Who should not use XEMBIFY?
  • XEMBIFY should not be used if you have had a severe allergic reaction to human immune globulin, or if you have been told by a doctor that you are IgA deficient and have developed antibodies to IgA and hypersensitivity after exposure to a previous plasma product
What are possible serious side effects of XEMBIFY?
  • Hypersensitivity. Severe allergic reactions may occur with immune globulin products, including XEMBIFY. If you have a severe allergic reaction, stop the infusion immediately and get medical attention. XEMBIFY contains IgA. If you have known antibodies to IgA, you may have a greater risk of developing potentially severe allergic reactions
  • Aseptic meningitis syndrome (AMS). Aseptic meningitis is a non-infectious inflammation of the membranes that cover the brain. It causes a severe headache syndrome, which may occur with human immune globulin treatment, including XEMBIFY. If you are showing signs and symptoms of AMS, your doctor may conduct a thorough neurological evaluation including spinal tap (sampling fluid which surrounds the spinal cord) to rule out other causes of meningitis. Stopping human immune globulin treatment has resulted in the end of signs and symptoms within several days. Treatment may include analgesics (pain medicines) and/or a special procedure known as a "blood patch" to stop headache
  • Kidney problems or failure. Kidney problems or failure may occur with use of human immune globulin products, especially those containing sucrose (sugar). XEMBIFY does not contain sucrose. If you have kidney disease or diabetes with kidney involvement, your doctor should perform a blood test to assess your hydration level and kidney function before beginning immune globulin treatment and at appropriate intervals thereafter. If your doctor determines that kidney function is worsening, they may discontinue treatment
  • Hemolysis. Your doctor should monitor you for symptoms of hemolysis (destruction of red blood cells causing anemia, or low red blood cell count). If your doctor suspects hemolysis, they should perform additional tests to confirm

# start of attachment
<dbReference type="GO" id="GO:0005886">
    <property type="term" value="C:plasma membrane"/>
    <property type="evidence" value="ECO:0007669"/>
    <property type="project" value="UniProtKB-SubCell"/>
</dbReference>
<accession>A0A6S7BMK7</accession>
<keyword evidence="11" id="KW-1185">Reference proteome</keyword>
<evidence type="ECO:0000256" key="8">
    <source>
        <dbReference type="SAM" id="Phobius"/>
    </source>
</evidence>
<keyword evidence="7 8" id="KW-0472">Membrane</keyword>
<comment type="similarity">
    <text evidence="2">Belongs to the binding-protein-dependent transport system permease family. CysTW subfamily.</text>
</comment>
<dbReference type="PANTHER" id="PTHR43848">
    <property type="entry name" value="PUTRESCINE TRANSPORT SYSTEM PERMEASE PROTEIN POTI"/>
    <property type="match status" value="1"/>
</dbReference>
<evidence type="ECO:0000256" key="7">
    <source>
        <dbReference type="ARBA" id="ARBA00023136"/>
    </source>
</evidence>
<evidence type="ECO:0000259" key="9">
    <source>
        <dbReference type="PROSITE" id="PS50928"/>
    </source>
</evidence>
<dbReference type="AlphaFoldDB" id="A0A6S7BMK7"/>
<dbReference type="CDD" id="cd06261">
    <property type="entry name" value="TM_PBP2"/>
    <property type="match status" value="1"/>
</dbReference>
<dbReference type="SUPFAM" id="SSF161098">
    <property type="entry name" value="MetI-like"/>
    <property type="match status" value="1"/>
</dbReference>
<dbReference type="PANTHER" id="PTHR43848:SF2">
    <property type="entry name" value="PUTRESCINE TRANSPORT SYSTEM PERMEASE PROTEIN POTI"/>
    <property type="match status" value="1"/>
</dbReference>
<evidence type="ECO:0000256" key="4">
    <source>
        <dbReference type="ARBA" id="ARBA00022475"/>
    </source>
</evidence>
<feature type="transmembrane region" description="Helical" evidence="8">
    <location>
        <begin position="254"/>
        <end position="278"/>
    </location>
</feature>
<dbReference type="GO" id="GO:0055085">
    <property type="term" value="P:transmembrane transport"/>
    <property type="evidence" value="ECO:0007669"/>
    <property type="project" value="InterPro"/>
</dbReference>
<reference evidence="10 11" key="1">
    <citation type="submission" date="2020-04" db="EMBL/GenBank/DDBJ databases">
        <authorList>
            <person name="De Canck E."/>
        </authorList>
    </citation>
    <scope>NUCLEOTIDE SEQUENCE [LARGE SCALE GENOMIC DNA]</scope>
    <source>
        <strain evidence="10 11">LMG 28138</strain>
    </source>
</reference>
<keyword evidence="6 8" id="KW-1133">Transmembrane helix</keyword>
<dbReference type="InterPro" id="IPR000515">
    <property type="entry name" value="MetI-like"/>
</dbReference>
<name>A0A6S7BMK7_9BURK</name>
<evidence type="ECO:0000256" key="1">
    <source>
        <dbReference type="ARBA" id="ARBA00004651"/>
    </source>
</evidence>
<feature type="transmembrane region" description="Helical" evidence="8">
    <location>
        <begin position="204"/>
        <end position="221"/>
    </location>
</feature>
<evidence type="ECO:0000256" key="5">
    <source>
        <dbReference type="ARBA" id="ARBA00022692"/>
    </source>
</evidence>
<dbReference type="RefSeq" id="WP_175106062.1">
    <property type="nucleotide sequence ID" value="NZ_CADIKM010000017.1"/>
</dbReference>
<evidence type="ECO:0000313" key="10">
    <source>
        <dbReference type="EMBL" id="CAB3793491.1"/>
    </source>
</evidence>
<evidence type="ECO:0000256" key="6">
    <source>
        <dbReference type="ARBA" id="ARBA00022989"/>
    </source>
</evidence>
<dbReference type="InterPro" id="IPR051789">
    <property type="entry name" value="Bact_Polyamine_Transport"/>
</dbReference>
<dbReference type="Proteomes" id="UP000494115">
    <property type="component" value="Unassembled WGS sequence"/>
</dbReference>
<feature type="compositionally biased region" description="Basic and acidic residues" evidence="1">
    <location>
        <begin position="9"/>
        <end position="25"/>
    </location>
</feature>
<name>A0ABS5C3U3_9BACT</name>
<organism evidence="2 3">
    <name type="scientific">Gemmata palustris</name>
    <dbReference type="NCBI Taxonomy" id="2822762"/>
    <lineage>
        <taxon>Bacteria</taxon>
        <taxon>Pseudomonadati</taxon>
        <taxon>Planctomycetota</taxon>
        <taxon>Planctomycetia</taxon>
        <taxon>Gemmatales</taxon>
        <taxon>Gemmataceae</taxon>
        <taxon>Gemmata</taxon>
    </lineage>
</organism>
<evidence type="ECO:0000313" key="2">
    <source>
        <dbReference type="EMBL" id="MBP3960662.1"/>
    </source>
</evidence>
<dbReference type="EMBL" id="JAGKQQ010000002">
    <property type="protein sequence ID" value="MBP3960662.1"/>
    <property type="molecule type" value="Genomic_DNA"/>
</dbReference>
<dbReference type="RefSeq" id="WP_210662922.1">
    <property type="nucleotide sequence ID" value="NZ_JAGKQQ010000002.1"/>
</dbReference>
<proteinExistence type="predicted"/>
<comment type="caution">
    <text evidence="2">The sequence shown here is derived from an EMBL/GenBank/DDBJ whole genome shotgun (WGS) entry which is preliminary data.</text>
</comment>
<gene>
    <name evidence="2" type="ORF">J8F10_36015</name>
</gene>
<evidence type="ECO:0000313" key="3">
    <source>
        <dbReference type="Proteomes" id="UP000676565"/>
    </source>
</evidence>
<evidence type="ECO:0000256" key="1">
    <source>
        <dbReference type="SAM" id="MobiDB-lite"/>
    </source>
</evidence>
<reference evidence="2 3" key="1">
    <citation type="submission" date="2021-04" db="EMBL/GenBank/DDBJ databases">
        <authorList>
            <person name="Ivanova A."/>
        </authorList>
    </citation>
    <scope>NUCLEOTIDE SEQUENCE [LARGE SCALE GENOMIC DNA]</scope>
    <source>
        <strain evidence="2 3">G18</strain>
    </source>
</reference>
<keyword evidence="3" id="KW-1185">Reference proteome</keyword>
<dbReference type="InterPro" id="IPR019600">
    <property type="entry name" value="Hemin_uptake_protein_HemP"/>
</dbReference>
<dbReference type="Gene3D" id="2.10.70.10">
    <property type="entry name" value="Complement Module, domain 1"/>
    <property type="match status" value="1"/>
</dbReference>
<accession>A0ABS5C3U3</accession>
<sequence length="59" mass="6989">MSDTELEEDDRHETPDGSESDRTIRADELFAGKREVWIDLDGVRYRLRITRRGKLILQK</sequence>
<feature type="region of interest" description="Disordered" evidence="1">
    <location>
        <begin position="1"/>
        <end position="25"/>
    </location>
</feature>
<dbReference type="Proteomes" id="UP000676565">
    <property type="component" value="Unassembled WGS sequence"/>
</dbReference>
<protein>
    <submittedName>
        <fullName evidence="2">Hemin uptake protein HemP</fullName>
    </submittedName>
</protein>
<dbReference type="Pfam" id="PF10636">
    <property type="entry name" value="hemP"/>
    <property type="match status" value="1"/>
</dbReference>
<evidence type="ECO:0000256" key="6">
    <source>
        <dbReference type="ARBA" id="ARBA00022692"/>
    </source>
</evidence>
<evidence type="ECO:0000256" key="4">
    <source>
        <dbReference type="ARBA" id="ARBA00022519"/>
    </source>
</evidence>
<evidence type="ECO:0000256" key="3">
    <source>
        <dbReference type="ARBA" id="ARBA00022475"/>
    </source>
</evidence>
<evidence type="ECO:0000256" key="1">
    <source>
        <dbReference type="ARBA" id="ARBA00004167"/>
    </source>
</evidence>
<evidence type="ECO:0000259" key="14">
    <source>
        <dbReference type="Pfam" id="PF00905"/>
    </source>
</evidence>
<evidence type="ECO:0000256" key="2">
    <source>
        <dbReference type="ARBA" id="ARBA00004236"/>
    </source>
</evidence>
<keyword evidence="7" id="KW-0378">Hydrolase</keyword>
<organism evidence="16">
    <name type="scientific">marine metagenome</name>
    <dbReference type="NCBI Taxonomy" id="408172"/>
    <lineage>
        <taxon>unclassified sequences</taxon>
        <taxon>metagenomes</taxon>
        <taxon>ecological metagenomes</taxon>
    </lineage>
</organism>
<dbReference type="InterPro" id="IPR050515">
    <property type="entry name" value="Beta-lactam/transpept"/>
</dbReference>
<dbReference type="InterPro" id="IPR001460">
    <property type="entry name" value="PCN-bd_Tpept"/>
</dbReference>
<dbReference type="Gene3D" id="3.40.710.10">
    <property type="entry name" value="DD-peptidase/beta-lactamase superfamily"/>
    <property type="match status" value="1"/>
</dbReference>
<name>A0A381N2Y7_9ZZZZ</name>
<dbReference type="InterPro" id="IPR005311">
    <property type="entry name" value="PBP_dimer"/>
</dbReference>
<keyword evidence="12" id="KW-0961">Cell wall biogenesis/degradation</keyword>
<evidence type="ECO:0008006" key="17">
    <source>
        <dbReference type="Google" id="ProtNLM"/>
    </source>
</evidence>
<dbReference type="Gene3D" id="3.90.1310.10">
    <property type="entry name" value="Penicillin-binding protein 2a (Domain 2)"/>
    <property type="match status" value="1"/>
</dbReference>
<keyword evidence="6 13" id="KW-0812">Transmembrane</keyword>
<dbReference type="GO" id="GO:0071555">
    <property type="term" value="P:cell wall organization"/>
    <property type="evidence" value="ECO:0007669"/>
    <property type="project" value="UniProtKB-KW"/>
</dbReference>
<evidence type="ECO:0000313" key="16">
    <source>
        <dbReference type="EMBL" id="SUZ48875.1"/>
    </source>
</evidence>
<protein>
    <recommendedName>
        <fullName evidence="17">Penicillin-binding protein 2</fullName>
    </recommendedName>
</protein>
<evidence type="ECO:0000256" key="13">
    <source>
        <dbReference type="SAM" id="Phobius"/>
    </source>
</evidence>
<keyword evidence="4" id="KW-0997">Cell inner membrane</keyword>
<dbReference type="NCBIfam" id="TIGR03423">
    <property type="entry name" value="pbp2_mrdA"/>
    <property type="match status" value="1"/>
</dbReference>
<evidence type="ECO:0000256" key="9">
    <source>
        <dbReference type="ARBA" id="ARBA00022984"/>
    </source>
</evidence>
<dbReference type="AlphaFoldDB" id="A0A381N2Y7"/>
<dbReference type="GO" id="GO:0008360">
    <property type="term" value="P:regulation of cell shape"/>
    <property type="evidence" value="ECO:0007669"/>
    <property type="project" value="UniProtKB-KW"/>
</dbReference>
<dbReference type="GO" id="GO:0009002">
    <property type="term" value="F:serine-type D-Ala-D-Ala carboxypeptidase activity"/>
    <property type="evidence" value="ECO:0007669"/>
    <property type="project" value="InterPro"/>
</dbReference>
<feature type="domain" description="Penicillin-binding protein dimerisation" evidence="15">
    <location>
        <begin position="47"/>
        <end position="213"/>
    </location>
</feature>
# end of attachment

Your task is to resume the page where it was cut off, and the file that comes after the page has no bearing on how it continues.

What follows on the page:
• Transfusion-related acute lung injury (TRALI). TRALI is a rare but serious syndrome characterized by sudden acute respiratory distress following transfusion. If your doctor suspects TRALI, they will monitor you for any other lung issues. TRALI may be managed with oxygen therapy
  • Transmissible infectious agents. Because XEMBIFY is made from human blood, it may carry a risk of transmitting infectious agents such as viruses, the variant Creutzfeldt-Jakob disease (vCJD) agent, and, theoretically, the Creutzfeldt-Jakob disease (CJD) agent. No cases of transmission of viral diseases or CJD have been associated with the use of XEMBIFY
  • Interference with lab tests. Because XEMBIFY contains a variety of antibodies, blood tests to determine antibody levels may be falsely elevated. Be sure to tell your doctor or lab technician that you are using XEMBIFY
What are other possible side effects of XEMBIFY?
  • In clinical studies of XEMBIFY, some patients experienced local side effects (at the injection site) including pain, redness, puffiness, bruising, nodules, itching, firmness, scabbing and swelling at the site on the skin where the injection occurred. Some patients experienced non-injection-site side effects including cough and diarrhea.
  • Use of XEMBIFY may interfere with the immune response to virus vaccines, such as vaccines for measles, mumps, rubella and varicella. Tell your doctor you are taking XEMBIFY before getting vaccinations

Please see full Prescribing Information for XEMBIFY.

You are encouraged to report negative side effects of prescription drugs to the FDA. Visit www.fda.gov/medwatch or call 1-800-FDA-1088.


REFERENCES

  1. About primary immunodeficiencies. Immune Deficiency Foundation website. http://primaryimmune.org/about-primary-immunodeficiencies. Accessed February 15, 2020.
  2. Blaese MR, Stiehm RE, Bonilla FA, Younger ME, eds. Immune Deficiency Foundation Patient & Family Handbook for Primary Immunodeficiency Diseases. 5th ed. Towson, MD: Immune Deficiency Foundation; 2015.